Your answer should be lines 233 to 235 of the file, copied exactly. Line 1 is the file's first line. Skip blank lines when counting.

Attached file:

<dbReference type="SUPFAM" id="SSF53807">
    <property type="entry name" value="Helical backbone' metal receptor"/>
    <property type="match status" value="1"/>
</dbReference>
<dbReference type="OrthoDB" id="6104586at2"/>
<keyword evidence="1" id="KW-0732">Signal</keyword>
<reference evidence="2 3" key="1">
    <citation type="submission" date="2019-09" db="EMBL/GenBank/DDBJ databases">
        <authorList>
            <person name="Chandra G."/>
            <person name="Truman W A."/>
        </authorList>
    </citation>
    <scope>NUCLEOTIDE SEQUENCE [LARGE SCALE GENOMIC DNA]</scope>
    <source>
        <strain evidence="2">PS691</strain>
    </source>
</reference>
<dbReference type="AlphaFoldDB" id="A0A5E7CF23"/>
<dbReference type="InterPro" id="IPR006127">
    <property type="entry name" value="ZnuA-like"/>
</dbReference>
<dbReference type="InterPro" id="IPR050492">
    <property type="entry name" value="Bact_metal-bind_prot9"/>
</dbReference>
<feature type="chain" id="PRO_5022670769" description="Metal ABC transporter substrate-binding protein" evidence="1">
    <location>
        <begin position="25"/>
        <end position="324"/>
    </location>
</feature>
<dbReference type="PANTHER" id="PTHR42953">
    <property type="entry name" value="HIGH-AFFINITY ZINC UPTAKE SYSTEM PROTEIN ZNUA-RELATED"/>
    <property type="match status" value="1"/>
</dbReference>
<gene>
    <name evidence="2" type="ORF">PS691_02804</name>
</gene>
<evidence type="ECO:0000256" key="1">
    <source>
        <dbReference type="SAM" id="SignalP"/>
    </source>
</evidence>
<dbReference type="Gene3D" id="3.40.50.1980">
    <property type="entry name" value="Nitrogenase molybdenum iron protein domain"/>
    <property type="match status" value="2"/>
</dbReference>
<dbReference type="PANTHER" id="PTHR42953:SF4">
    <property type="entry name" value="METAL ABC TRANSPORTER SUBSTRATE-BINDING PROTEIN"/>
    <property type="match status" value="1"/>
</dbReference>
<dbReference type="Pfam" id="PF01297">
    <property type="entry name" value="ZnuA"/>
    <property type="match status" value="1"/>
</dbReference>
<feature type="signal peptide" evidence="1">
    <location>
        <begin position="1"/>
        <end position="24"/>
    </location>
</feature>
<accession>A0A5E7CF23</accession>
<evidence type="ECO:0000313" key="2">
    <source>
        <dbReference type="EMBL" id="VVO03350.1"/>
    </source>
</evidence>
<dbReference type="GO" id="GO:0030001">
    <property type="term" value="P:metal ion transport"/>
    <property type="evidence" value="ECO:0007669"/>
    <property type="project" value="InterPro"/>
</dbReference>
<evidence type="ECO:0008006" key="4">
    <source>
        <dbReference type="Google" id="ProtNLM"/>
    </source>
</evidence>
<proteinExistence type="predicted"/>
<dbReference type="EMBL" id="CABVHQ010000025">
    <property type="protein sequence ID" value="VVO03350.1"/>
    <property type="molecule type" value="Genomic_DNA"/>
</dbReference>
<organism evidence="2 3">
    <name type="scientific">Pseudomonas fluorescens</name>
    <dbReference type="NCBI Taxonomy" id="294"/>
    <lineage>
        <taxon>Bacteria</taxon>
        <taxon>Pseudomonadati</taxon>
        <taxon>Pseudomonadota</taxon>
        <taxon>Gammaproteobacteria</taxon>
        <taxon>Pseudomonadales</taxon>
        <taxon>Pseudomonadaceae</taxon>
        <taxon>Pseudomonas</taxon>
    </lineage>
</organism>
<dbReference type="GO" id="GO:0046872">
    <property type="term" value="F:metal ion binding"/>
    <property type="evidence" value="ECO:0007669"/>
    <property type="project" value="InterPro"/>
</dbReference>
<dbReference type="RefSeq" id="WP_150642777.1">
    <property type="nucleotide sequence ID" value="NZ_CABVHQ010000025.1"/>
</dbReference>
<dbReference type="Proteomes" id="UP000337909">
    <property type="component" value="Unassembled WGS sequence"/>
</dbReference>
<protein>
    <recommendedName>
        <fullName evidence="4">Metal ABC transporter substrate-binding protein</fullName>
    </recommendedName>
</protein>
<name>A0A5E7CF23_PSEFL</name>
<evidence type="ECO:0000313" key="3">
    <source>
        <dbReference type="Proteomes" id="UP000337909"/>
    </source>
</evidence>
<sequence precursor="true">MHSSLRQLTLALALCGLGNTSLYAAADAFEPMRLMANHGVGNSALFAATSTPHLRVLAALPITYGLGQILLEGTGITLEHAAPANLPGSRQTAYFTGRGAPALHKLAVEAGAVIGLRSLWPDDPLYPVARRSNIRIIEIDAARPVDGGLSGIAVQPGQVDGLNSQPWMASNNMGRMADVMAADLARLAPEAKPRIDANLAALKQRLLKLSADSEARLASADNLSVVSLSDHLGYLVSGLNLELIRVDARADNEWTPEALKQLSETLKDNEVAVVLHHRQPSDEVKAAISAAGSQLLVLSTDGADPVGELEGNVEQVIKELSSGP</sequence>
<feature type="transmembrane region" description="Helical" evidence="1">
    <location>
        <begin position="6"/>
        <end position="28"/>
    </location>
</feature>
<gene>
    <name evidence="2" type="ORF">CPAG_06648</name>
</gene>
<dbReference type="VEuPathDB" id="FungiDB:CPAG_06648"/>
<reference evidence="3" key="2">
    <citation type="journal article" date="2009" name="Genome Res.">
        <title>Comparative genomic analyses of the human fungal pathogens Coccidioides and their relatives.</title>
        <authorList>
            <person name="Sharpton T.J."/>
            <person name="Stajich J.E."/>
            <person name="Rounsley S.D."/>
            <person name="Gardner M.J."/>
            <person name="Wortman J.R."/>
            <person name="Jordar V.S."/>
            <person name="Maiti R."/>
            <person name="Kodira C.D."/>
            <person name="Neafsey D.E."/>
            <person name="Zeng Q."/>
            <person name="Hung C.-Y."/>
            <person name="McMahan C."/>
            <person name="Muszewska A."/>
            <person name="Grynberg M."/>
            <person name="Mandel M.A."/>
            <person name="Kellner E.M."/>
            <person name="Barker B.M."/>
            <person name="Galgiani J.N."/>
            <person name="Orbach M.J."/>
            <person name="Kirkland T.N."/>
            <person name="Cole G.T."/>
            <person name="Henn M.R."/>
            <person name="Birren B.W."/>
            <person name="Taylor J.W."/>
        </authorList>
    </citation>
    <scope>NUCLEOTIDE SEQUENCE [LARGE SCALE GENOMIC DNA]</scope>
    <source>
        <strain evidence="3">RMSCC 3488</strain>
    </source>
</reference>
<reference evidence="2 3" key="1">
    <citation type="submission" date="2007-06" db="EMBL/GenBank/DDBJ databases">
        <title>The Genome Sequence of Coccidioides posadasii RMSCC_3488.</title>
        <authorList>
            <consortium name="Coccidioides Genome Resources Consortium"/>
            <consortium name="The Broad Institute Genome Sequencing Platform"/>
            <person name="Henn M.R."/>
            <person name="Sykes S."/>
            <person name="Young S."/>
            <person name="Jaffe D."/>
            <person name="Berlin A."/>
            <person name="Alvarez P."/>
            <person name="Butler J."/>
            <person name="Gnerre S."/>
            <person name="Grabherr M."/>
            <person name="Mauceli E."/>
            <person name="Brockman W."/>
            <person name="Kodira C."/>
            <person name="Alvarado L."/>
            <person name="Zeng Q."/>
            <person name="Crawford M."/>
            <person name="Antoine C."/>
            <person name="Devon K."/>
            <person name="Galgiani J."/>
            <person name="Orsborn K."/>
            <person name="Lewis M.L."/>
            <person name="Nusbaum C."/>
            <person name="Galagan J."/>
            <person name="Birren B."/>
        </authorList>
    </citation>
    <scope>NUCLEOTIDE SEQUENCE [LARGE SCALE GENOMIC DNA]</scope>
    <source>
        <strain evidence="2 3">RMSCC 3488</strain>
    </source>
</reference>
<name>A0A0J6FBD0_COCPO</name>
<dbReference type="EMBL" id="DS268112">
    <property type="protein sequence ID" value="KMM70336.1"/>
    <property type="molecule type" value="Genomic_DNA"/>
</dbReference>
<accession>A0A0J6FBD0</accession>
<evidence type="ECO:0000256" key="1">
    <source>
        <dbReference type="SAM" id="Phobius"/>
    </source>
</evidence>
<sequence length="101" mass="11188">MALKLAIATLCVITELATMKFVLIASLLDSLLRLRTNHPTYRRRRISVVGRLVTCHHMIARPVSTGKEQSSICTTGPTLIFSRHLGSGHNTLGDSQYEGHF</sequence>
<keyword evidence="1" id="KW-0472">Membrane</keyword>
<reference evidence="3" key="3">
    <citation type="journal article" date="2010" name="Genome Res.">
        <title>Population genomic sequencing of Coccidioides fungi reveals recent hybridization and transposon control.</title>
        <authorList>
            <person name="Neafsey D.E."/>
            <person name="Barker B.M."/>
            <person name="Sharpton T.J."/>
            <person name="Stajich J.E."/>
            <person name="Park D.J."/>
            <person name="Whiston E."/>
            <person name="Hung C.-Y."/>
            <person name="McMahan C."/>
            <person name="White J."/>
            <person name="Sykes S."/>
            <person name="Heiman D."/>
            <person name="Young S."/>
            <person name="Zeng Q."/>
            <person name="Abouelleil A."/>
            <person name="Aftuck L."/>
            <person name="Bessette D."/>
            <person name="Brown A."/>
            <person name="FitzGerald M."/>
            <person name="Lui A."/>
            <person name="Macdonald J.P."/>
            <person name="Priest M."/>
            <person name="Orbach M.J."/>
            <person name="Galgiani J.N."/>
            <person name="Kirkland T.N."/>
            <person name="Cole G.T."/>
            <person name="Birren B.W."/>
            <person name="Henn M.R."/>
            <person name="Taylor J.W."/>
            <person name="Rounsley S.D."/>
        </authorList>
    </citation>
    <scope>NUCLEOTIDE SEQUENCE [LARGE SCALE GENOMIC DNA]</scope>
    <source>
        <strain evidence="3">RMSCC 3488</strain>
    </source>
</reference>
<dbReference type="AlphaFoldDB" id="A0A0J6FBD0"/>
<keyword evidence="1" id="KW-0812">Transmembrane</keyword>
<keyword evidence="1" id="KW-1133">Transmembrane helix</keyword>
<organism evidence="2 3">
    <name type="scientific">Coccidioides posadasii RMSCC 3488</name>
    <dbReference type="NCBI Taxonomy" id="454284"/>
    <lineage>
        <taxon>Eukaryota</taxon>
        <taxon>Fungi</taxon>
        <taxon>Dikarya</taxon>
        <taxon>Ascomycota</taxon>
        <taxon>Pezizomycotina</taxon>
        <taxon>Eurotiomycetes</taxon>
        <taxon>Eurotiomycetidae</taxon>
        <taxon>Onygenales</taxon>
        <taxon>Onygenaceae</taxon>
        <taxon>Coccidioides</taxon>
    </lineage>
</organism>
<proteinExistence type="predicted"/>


            <person name="Brown A."/>
            <person name="FitzGerald M."/>
            <person name="Lui A."/>